Callcott History, Family Crest & Coats of Arms

Callcott is a name of ancient Anglo-Saxon origin and comes from a family once having lived in Caldecot, which was the name of parishes found in Peterborough and Worcestershire. The name was originally derived from the Old English word ceald-cote and literally meant the dweller at the cold-huts. [1]

Early Origins of the Callcott family

The surname Callcott was first found in various places named Caldecote or Caldecott throughout Britain including Buckinghamshire, Cambridgeshire, Hertfordshire, Huntingdonshire, Northamptonshire, Leicestershire and Warwickshire.

No fewer than five of them are listed in the Domesday Book of 1086 as Caldecote, Cambridgeshire; Caldecota, Hertfordshire; Caldecote, Warwickshire; Caldecote, Leicestershire; and Caldecote, Northamptonshire. Williamscott or Willscott in Oxfordshire was home to the family too.

"Walter Calcott, in 1575, endowed a free school here with £13 per annum payable out of his manor of Williamscott, for 40 boys chosen by lot from the villages around." [2] The hamlet was also made famous as the site that Charles I. slept a night or two prior to the battle of Cropredy-Bridge.

Early History of the Callcott family

This web page shows only a small excerpt of our Callcott research. Another 132 words (9 lines of text) covering the years 1150, 1304, 1320, 1779 and 1844 are included under the topic Early Callcott History in all our PDF Extended History products and printed products wherever possible.

Callcott Spelling Variations

The English language only became standardized in the last few centuries; therefore, spelling variations are common among early Anglo-Saxon names. As the form of the English language changed, even the spelling of literate people's names evolved. Callcott has been recorded under many different variations, including Caldecot, Caldecott, Caldecotte and others.

Early Notables of the Callcott family (pre 1700)

More information is included under the topic Early Callcott Notables in all our PDF Extended History products and printed products wherever possible.

New Zealand Callcott migration to New Zealand +

Emigration to New Zealand followed in the footsteps of the European explorers, such as Captain Cook (1769-70): first came sealers, whalers, missionaries, and traders. By 1838, the British New Zealand Company had begun buying land from the Maori tribes, and selling it to settlers, and, after the Treaty of Waitangi in 1840, many British families set out on the arduous six month journey from Britain to Aotearoa to start a new life. Early immigrants include:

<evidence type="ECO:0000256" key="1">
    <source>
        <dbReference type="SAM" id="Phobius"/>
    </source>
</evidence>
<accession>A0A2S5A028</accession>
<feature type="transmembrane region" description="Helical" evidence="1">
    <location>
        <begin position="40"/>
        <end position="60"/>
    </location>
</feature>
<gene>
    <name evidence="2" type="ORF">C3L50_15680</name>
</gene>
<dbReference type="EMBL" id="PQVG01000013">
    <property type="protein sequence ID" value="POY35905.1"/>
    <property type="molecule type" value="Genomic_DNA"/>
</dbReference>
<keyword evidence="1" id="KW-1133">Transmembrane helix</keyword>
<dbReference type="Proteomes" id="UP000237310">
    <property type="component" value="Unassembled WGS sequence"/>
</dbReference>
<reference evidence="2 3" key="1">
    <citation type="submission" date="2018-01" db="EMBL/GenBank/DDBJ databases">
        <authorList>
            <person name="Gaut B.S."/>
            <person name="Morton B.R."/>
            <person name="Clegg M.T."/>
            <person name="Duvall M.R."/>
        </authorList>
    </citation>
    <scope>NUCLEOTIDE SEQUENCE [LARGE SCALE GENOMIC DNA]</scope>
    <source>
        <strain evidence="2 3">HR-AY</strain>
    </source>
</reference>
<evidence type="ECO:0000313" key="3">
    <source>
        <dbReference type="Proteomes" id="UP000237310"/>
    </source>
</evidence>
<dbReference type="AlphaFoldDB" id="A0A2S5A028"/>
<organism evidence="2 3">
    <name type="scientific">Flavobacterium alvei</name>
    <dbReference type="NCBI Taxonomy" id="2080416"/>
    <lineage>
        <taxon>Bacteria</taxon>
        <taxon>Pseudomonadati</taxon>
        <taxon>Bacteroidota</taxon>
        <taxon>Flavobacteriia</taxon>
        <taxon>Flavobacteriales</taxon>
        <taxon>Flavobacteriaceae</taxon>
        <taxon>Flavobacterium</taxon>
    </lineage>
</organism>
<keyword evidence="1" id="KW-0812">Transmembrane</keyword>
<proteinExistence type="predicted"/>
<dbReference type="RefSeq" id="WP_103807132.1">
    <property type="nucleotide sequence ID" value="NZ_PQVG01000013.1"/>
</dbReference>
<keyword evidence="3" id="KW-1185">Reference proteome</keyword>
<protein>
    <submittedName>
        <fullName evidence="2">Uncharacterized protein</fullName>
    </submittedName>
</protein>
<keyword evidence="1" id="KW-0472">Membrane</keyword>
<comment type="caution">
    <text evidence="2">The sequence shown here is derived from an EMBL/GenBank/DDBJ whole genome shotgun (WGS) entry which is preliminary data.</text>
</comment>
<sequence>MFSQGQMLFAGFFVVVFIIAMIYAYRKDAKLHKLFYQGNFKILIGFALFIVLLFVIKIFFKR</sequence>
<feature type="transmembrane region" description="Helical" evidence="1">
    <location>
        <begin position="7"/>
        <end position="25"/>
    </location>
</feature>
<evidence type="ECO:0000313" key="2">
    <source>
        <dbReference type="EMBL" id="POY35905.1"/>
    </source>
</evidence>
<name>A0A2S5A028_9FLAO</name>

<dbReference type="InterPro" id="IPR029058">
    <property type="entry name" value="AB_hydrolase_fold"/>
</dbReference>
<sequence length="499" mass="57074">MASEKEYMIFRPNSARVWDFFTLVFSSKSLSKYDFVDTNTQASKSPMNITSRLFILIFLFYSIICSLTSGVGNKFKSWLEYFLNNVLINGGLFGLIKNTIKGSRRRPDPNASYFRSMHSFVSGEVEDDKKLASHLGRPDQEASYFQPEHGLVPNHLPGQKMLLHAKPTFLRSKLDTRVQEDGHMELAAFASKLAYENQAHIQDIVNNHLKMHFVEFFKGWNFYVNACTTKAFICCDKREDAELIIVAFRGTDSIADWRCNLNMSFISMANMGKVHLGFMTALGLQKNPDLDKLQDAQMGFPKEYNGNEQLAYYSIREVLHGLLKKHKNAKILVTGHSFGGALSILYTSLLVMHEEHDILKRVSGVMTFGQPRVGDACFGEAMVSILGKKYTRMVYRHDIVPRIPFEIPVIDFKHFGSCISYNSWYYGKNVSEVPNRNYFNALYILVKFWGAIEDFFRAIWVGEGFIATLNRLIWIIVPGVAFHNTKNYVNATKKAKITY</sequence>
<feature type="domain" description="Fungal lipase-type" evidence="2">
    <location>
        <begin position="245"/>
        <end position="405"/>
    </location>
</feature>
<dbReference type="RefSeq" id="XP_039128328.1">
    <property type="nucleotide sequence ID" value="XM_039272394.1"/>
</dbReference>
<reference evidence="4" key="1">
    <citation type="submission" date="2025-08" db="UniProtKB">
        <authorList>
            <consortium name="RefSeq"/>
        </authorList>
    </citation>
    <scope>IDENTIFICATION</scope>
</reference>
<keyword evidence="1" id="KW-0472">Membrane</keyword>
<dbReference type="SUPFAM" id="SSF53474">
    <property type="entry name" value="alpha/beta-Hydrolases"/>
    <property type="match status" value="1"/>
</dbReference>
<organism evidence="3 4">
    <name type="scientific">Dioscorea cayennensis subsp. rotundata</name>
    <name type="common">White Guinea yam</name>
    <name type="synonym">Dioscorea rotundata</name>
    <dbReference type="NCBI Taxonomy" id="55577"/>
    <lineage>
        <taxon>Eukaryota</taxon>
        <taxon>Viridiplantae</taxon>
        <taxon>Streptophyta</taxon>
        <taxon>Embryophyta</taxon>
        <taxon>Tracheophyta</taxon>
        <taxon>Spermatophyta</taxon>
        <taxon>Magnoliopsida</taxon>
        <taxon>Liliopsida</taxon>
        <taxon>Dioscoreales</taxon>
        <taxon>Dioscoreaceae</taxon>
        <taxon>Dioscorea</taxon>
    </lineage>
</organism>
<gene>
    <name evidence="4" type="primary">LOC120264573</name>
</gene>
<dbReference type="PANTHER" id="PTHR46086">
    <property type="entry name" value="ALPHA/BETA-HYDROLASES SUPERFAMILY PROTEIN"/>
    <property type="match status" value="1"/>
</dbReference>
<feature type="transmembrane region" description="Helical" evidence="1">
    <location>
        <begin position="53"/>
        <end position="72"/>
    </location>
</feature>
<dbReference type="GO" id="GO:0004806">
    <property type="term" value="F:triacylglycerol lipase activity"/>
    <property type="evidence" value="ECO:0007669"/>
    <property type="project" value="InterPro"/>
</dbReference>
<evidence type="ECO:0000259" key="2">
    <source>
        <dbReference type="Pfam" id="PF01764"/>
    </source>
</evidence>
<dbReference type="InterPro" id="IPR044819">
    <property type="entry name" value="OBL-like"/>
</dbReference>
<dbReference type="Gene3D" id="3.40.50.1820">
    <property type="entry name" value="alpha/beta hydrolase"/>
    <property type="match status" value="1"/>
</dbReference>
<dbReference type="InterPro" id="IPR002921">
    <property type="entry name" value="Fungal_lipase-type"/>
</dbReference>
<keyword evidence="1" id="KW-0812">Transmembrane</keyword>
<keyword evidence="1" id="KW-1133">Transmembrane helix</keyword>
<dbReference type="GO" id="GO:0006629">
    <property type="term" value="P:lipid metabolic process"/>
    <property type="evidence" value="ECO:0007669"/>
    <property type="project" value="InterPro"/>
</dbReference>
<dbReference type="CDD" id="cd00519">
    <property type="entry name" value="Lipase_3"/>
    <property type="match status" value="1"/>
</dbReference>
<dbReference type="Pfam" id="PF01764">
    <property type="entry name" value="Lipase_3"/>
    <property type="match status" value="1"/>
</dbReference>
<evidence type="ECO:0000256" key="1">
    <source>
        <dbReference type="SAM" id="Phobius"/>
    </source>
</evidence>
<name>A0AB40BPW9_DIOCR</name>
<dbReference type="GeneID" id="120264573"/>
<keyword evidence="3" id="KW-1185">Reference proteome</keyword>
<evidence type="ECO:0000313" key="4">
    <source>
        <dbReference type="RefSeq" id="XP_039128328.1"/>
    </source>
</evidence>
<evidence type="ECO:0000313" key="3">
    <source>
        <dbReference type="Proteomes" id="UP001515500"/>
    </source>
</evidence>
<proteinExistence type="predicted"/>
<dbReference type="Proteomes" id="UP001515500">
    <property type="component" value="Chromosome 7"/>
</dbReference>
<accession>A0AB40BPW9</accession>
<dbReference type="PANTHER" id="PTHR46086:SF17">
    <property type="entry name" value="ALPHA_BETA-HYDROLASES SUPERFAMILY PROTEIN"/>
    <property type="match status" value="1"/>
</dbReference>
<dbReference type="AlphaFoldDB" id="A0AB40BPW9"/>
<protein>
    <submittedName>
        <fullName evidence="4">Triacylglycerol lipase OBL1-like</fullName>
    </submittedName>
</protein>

Callcott Settlers in New Zealand in the 19th Century
  • Jonathon Walter Callcott, who landed in Wellington, New Zealand in 1840

Contemporary Notables of the name Callcott (post 1700) +

  • William Hutchins Callcott (1807-1882), English musical composer, a younger son of Dr. John Wall Callcott, born at Kensington
  • Lady Maria Callcott (1785-1842), English traveller and author of ‘Little Arthur's History of England,’ born in 1785 at Papcastle, near Cockermouth
  • John Wall Callcott (1766-1821), English musical composer, son of Thomas Callcott, a bricklayer and builder
  • Sir Augustus Wall Callcott (1779-1844), English landscape painter, born in the Mall, Kensington Gravel Pits, 20 Feb. 1779, brother of Dr. Callcott the musician [3]
  • Barbara Callcott (d. 2013), Australian television personality, best known for her work on Colgate toothpaste advertisements
  • John Callcott Horsley RA (1817-1903), English Academic painter of genre and historical scenes, illustrator, and designer of the first Christmas card

The Callcott Motto +

The motto was originally a war cry or slogan. Mottoes first began to be shown with arms in the 14th and 15th centuries, but were not in general use until the 17th century. Thus the oldest coats of arms generally do not include a motto. Mottoes seldom form part of the grant of arms: Under most heraldic authorities, a motto is an optional component of the coat of arms, and can be added to or changed at will; many families have chosen not to display a motto.

Motto: In utrumque paratus
Motto Translation: Prepared for both.

  1. ^ Mills, A.D., Dictionary of English Place-Names. Oxford: Oxford University Press, 1991. Print. (ISBN 0-19-869156-4)
  2. ^ Lewis, Samuel, A Topographical Dictionary of England. Institute of Historical Research, 1848, Print.
  3. ^ Wikisource contributors. "Dictionary of National Biography, 1885-1900." Wikisource . Wikisource , 4 Jun. 2018. Web. 31 Oct. 2019 on Facebook
Fastest Delivery Possible

Digital Products on Checkout, all other products filled in 1 business day

Money Back
Money Back Guarantee

Yes, all products 100% Guaranteed

BBB A+ Rating

The Best Rating possible

Secure Online Payment

Entire site uses SSL / Secure Certificate